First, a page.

In denying Wilderness Safaris the opportunity to grow, we are not punishing President Khama or continuing the existing political onslaught against him, we are denying the ordinary Motswana with commercial interests at the same company to economically benefit from the economy of Botswana. This debate will rage on in an idle and angry format because to begin with, it is not structured on some rationality but on the premised belief that there is theft going on. We need to pause and ask ourselves if we are dealing with the problem. And until and unless we have a clear Citizen Economic Empowerment law dictating terms and conditions of economic trickle down and commercial relations, we will continue to debate from an unfortunate petty position. The debates at the moment are not far from some sort of jealousy of why him and or her and not me. They are not founded on any meaningful statute that we can all take to court and seek redress. With a clear Citizen Economic Empowerment law, these debates will be more manageable, more meaningful, and accountability will be easier. The more we continue without a clear, bold and defined Citizen Economic Empowerment law, we shall continue to be suspicious of each other and accuse each other of all the evils under the earth. What makes matters worse is that some will continue to have huge sums of money, to be able to go on sprees, be it cattle spree, be it having a pillow case lucky enough to be made up of P300, 000.00 in cash. Whether there is DCEC or not, the courts shall continue to fail. They shall continue to fail because the point at the moment is not necessarily why these people have more money and we have nothing. The point is where and how are they getting the money from when I don’t have the same opportunity.

The Citizen Economic Empowerment law could as an example state what happens when a particular Government institution is privatised. Privatising any institution will naturally so agitate some and make some happy. Some will not even have case as they will completely not understand what is at stake. Some of those include some of our chair warmers at the National Assembly. They do not even understand what the fuss is about in privatising Air Botswana. The law could for example dictate as to the maximum number of shares that may be sold to a foreigner, be it an individual or a collective business. This law could also specify the maximum number of shares a naturalised Motswana, be it either an individual or company may purchase from any Government institution that is being privatised. The law could also dictate as to what happens in instances where a Motswana gets into a partnership with either a foreigner and or a naturalised Motswana in a bid to have a stake in such a commercial transaction. This law will protect a Motswana, empower citizens, and make it easier for them to retain whatever they want to retain from the institution being sold. This is the same law that could then specifically address issues of conflict of interest. And further define issues of conflict of interest in citizen transactions in as far as a natural Motswana, I hope it sounds well, is concerned. This will include pubic officers and politicians, including the State President who at this point in case is a major subject of discussion. We can’t lie that had it been any other company than the one which for one reason or the other, the State President is or is being seen to be having an interest in is involved, the debate will have so digressed. Either way, Botswana is just a small society with very few people involved in business, most of them having friends with some people in power. Besides we are almost all relatives and friends of some sort.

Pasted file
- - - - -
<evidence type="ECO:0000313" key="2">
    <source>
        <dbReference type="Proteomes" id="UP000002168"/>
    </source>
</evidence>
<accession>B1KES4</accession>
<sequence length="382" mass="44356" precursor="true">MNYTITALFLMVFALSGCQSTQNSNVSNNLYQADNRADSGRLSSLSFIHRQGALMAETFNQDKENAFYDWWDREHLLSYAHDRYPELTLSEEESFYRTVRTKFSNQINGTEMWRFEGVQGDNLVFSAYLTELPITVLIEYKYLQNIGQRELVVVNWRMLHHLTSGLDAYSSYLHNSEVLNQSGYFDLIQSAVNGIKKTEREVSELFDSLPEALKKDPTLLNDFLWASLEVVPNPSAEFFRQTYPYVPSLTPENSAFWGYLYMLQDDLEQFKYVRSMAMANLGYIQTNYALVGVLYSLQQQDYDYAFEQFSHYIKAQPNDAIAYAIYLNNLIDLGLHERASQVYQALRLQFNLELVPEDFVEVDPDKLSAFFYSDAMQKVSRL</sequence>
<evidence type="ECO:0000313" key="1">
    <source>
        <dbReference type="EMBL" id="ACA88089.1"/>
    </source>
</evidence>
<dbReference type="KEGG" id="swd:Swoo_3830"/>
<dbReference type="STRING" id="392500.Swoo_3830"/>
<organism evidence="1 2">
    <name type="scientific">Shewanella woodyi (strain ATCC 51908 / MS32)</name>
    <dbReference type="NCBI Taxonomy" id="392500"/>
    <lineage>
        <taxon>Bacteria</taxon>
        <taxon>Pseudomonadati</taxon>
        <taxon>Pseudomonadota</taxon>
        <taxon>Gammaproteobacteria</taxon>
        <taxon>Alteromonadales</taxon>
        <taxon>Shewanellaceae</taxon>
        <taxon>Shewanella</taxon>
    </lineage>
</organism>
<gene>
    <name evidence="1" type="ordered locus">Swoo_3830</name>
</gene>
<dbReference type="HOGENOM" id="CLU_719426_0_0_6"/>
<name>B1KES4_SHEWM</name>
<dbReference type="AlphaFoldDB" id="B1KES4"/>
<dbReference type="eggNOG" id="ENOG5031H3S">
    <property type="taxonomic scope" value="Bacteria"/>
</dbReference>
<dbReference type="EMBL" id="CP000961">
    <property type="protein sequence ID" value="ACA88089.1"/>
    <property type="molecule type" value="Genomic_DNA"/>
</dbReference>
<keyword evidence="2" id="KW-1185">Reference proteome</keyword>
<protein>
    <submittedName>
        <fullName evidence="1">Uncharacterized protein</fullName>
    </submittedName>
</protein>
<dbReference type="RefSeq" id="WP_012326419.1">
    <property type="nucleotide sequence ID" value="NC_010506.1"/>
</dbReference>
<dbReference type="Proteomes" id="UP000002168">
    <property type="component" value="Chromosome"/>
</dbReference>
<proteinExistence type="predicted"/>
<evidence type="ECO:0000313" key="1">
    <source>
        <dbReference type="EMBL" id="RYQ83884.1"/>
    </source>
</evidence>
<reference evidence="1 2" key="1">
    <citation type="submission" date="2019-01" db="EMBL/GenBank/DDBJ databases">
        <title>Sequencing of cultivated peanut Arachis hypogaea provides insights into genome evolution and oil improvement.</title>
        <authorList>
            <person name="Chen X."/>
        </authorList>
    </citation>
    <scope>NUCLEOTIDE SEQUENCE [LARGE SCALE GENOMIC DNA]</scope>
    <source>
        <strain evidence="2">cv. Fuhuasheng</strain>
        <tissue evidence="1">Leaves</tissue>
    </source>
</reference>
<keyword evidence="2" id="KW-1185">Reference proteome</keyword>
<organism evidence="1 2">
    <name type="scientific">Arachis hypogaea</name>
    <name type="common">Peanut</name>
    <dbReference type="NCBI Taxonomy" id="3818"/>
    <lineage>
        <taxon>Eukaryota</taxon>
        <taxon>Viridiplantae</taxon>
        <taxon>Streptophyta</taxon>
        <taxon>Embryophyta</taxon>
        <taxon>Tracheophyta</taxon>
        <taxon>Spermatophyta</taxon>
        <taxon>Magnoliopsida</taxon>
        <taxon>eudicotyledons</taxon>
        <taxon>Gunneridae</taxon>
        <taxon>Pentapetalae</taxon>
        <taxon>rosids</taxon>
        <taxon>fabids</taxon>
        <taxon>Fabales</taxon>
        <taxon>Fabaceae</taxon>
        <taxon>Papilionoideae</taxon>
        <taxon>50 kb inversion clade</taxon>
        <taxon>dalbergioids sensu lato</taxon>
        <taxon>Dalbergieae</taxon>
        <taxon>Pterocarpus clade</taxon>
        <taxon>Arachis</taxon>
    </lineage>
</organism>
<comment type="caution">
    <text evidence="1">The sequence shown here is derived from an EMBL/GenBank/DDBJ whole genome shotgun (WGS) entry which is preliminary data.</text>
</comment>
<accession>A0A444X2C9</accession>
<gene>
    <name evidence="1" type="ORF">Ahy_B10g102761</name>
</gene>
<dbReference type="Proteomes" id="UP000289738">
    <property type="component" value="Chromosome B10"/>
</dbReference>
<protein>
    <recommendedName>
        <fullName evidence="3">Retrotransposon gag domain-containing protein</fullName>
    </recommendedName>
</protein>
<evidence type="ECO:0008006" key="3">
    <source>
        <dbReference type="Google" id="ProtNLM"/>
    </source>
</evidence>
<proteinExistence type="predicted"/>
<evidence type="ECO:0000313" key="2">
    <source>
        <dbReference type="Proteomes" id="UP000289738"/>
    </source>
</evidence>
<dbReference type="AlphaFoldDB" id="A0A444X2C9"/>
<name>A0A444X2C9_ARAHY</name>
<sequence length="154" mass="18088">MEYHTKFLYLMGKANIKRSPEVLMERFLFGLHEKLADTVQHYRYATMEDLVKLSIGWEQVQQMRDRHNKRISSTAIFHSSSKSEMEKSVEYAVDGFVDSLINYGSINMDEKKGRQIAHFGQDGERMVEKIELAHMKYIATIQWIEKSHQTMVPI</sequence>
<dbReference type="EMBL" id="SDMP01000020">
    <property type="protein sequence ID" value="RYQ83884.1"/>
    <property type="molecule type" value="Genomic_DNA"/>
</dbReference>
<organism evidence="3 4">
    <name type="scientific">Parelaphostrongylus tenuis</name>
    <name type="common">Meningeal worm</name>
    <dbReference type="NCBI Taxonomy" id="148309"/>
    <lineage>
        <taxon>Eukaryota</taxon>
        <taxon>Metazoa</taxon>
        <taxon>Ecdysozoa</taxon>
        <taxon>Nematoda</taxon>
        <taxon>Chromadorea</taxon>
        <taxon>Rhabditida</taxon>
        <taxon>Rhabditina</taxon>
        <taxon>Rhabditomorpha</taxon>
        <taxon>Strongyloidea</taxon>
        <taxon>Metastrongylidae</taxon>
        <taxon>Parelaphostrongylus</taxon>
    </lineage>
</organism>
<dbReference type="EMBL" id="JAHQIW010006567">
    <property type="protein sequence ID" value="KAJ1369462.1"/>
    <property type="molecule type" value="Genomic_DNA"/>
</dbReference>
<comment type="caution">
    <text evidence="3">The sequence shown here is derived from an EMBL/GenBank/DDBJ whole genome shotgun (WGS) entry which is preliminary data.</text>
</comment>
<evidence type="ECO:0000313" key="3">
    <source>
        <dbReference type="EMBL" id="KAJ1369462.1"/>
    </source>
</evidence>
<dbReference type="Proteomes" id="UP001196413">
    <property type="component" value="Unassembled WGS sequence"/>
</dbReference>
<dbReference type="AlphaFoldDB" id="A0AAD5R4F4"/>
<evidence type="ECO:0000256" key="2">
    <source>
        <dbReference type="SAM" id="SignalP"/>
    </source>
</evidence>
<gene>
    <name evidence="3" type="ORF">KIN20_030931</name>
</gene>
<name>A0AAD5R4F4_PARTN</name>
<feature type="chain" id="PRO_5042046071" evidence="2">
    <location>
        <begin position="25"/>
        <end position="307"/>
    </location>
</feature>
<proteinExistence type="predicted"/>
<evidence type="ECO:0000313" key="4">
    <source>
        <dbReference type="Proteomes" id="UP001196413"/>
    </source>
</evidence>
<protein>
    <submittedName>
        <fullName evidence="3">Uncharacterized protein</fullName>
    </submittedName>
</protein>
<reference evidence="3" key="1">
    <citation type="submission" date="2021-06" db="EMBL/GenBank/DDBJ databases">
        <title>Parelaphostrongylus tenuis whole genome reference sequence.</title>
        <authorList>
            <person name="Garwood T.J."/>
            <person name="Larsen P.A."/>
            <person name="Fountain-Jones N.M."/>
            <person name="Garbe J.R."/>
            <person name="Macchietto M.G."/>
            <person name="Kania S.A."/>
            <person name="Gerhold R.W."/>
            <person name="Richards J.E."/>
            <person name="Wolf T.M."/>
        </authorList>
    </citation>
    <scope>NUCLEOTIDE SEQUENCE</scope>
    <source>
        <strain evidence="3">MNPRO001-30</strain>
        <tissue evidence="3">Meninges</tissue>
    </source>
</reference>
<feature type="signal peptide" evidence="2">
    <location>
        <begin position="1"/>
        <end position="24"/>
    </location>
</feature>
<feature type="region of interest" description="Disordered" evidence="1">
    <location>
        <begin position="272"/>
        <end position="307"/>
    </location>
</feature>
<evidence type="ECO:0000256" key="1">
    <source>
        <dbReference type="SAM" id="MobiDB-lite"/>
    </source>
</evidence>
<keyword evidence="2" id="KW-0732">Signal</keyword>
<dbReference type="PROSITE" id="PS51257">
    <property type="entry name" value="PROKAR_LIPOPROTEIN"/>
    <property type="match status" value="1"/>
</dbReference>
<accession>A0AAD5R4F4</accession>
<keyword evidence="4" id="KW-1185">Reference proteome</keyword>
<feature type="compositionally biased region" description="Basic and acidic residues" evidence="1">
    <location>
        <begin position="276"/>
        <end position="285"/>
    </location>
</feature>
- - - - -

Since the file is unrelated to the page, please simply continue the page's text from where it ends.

It is equally correct to posit that it becomes impossible not to have friends in positions of power and authority when you have money. It does not only happen in Botswana. It happens in every country. Besides, when you have done well for yourself, it simply means you interacted with the right audience. You cannot be interacting with the illiterates, the poor, the lazy, the alcoholics and those who sleep the whole day and expect to have some sort of success. It is a given, the world over that success has its bed rock as partnerships and networks. It is not a sin. It is correct that it is so. The Citizen Economic Empowerment law thus is a must to regulate all these so that we move from selective justice and further reduce pettiness and social jealousy in economic debates.